Critics attacked his writings violently, and with so much appearance of reason as to diminish the number of his votaries and prevent their increase; so that I am of opinion if he had never written anything, he would have left behind him a much more numerous and important sect, and his reputation might in that case have been still growing, even after his death, as there being nothing of his writing on which to found a censure and give him a lower character, his proselytes would be left at liberty to feign for him as great a variety of excellences as their enthusiastic admiration might wish him to have possessed.

My business was now continually augmenting, and my circumstances growing daily easier, my newspaper having become very profitable, as being for a time almost the only one in this and the neighboring provinces. I experienced, too, the truth of the observation, " that after getting the first hundred pound, it is more easy to get the second," money itself being of a prolific nature.

1 In other words, what is written down stays when what is merely spoken is forgotten.

VIII.

BEGINNING OF PUBLIC LIFE.

THE partnership at Carolina having succeeded, I was encouraged to engage in others, and to promote several of my workmen, who had behaved well, by establishing them with printing-houses in different colonies, on the same terms with that in Carolina. Most of them did well, being enabled at the end of our term, six years, to purchase the types of me and go on working for themselves, by which means several families were raised. Partnerships often finish in quarrels ; but I was happy in this, that mine were all carried on and ended amicably, owing, I think, a good deal to the precaution of having very explicitly settled, in our articles, everything to be done by or expected from each partner, so that there was nothing to dispute, which precaution I would therefore recommend to all who enter into partnerships ; for, whatever esteem partners may have for, and confidence in each other at the time of the contract, little jealousies and disgusts may arise, with ideas of inequality in the care and burden of the business, etc., which are attended often with breach of friendship and of the connection, perhaps with lawsuits and other disagreeable consequences.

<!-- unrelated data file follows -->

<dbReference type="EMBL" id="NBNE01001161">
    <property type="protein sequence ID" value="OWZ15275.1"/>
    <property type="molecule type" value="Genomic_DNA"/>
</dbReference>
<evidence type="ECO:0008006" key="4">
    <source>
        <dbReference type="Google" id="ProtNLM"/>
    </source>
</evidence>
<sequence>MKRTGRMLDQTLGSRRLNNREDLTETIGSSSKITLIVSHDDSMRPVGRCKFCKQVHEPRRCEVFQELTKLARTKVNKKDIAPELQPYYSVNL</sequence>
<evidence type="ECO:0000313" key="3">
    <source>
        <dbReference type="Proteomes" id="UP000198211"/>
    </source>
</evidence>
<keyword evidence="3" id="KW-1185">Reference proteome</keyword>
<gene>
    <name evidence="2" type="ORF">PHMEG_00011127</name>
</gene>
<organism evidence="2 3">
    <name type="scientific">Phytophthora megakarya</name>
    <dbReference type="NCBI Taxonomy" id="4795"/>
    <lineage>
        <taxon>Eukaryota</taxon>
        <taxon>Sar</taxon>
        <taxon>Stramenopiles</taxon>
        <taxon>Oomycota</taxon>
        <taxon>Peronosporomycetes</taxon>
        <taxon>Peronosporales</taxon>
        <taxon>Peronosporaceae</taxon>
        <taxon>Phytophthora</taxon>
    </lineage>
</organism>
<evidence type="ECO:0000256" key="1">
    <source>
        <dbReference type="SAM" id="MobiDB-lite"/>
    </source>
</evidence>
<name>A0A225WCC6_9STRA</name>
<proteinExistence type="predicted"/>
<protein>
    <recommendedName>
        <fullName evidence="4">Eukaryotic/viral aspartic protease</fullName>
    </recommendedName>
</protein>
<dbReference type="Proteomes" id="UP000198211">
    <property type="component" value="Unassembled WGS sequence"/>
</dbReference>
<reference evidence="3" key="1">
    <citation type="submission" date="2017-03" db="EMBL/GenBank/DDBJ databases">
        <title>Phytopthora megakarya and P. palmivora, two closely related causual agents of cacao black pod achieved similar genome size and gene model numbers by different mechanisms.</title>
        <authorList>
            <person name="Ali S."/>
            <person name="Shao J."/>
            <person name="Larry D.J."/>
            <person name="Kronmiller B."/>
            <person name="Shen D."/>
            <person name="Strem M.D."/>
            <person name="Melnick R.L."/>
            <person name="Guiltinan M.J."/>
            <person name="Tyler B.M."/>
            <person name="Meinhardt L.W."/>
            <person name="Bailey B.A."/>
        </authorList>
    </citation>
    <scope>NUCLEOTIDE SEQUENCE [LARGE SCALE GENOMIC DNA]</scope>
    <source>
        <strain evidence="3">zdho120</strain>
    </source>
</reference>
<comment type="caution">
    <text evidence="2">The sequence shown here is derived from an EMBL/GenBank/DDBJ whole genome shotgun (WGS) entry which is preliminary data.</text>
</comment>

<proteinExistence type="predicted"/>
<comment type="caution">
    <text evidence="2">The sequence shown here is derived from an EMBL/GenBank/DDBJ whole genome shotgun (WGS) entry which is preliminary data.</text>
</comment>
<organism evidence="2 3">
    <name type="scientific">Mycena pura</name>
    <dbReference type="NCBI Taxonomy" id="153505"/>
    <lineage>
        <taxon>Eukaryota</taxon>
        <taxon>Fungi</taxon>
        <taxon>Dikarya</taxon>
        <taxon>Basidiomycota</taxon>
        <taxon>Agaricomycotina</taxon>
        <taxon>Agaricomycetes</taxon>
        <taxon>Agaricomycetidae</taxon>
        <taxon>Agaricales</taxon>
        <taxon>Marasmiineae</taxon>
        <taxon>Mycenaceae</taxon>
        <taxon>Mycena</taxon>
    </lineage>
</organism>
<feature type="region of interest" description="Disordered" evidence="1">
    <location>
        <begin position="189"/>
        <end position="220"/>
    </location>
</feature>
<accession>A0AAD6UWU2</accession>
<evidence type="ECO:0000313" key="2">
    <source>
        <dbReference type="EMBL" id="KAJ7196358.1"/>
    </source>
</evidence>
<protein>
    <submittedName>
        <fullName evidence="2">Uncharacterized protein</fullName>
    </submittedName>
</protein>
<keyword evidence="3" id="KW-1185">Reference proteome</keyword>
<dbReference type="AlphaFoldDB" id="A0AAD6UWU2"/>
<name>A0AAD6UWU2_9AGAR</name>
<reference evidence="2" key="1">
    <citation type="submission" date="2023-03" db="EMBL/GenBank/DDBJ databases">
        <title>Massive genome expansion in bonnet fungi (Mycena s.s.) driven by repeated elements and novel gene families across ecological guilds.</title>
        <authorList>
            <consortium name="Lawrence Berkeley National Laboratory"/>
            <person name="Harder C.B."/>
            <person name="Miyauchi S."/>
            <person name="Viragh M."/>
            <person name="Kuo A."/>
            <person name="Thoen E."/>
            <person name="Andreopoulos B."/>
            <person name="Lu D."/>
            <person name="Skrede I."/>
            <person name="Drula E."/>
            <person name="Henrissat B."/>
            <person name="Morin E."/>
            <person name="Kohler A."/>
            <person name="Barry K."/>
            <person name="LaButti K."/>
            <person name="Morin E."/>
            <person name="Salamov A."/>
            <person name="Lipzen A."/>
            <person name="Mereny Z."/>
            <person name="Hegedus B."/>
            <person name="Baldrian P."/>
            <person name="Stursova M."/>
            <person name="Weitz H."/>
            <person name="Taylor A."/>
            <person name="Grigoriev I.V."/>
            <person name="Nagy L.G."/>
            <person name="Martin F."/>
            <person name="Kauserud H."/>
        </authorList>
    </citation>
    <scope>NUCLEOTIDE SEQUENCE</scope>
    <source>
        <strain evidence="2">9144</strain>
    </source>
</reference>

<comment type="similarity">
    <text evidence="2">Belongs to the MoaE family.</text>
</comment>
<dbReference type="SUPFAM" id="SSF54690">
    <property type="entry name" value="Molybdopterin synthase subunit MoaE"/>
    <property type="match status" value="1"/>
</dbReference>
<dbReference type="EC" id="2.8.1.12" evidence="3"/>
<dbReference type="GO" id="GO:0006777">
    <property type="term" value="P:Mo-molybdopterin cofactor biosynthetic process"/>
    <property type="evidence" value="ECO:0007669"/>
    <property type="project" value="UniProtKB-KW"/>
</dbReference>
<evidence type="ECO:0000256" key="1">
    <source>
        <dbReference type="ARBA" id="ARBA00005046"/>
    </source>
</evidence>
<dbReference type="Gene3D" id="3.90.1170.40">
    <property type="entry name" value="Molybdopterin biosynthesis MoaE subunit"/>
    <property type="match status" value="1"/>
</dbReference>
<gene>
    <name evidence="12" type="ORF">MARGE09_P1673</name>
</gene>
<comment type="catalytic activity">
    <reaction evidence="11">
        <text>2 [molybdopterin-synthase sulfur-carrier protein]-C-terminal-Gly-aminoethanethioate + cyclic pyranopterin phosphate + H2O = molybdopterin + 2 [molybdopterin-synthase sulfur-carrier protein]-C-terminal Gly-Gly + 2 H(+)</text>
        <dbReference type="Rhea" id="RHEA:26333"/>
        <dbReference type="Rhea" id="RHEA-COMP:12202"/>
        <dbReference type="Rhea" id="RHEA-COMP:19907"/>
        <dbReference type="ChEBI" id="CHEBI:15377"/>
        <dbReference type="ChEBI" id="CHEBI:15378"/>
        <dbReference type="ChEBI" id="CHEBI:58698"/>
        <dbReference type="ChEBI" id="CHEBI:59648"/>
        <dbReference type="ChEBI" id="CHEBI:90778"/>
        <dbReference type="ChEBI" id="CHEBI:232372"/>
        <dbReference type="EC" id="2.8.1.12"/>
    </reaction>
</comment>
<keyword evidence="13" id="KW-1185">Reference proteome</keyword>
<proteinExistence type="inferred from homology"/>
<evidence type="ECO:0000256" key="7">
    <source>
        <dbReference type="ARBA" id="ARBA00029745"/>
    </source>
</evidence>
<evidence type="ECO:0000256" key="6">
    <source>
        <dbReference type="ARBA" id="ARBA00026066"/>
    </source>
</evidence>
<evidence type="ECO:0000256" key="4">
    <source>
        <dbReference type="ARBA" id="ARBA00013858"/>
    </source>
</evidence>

I had, on the whole, abundant reason to be satisfied with my being established in Pennsylvania. There were, however, two things that I regretted, there being no provision for defence, nor for a complete education of youth ; no militia, nor any college. I therefore, in 1743, drew up a proposal for establishing an academy; and at that time, thinking the Reverend Mr. Peters, who was out of employ, a fit person to superintend such an institution, I communicated the project to him ; but he, having more profitable views in the service of the proprietaries, which succeeded, declined the undertaking; and, not knowing another at that time suitable for such a trust, I let the scheme lie a while dormant. I succeeded better the next year, 1744, in proposing and establishing a Philosophical Society. The paper I wrote for that purpose will be found among my writings, when collected.

With respect to defence, Spain having been several years at war against Great Britain, and being at length joined by France, which brought us into great danger, and the labored and long - continued endeavor of our governor, Thomas, to prevail with our Quaker Assembly to pass a militia law, and make other provisions for the security of the province, having proved abortive, I determined to try what might be done by a voluntary association of the people. To promote this, I first wrote and published a pamphlet, entitled PLAIN TRUTH, in which I stated our defenceless situation in strong lights, with the necessity of union and discipline for our defence, and promised to propose in a few days an association, to be generally signed for that purpose. The pamphlet had a sudden and surprising effect. I was called upon for the in

1 Six of the nine original members of the American Philosophical Society were members of the Junto. The society still continues. It was designed by Franklin to give a common ground of association to those in the various American colonies who were pursuing studies in science and philosophy.